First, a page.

WWI Soldiers May Have Been Found in North Sea

German submarine

The well-preserved wreck of a World War One German submarine, possibly still containing the bodies of 23 crew members, has been found off the Belgian coast, Belgian broadcaster VRT said Tuesday.

"The submarine is in such good condition that we reckon all the bodies are still on board", said West Flanders Governor Carl Decaluwé.

The UB-II type submarine is said to be in a good condition, and was found at a depth of 30 metre off the Belgian coast.

The vessel is thought to have been sunk by a mine. More than twenty bodies were found on board the vessel. The bow sustained the most damage but the hatches were still shut.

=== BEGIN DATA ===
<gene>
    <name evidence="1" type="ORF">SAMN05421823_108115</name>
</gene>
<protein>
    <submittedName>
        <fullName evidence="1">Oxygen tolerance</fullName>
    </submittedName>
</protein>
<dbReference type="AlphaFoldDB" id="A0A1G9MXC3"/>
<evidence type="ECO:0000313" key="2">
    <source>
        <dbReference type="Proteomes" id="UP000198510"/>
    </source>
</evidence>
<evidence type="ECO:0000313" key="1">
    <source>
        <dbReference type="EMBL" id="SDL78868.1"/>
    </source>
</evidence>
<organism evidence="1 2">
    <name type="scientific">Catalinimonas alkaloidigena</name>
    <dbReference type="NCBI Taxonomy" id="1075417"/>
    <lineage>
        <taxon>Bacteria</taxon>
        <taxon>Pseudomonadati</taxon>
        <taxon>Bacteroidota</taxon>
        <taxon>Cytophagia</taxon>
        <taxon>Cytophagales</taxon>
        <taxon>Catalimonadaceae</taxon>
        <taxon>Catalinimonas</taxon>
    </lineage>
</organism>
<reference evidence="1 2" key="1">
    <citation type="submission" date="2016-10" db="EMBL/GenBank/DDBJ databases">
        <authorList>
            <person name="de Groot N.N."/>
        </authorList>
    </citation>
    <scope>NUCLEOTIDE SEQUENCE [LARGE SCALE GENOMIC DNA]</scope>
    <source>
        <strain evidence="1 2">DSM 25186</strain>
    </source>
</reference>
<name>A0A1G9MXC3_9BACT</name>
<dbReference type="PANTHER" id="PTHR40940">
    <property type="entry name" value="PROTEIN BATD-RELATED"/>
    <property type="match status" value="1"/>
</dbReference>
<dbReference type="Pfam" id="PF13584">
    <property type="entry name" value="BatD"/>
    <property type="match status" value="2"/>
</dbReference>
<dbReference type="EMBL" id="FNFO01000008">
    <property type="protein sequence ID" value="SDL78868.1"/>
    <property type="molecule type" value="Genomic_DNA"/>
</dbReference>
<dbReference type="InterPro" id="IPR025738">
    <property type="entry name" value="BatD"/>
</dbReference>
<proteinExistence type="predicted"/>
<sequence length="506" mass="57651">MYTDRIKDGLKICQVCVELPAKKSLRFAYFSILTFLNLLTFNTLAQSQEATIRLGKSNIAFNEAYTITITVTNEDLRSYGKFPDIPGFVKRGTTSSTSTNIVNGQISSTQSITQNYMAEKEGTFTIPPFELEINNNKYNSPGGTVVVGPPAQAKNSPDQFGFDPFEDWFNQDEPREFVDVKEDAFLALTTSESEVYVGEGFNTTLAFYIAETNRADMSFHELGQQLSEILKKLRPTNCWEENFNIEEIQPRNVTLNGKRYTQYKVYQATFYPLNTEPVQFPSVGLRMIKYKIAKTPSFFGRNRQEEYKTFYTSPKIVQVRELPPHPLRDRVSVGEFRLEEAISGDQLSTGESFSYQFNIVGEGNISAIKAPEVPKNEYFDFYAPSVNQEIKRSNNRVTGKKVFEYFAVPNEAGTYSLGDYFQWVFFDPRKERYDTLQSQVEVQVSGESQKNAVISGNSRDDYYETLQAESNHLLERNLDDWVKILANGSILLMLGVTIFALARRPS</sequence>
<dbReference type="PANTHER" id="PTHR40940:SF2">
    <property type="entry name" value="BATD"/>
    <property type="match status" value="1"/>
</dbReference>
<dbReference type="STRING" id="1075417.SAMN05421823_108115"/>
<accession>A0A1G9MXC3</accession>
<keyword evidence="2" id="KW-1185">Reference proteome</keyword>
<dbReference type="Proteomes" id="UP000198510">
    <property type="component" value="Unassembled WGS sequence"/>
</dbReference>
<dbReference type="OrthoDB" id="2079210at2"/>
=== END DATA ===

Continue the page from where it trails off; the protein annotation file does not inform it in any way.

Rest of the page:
Mr Decaluwé said: "In such a submarine there were as standard 22 crew members and a commander".

Belgian authorities have informed the German ambassador and processes to identify the men and to protect the discovery have begun.

The conning tower is described as intact and the periscopes are still visible. It appears that the sub may have struck a mine with its upper deck while two torpedo tubes have been destroyed. According to researchers the submarine may have become caught up in the cable of the mine, dragging it up towards the surface and leading to it doing the damage, putting the submarine out of action.

Earlier this year, unseen photographs of German World War One submarines washed up on a British beach were published for the very first time.

Of the 11 German submarine wrecks that are known, it is not yet clear which had been found, but this is now the best preserved specimen.



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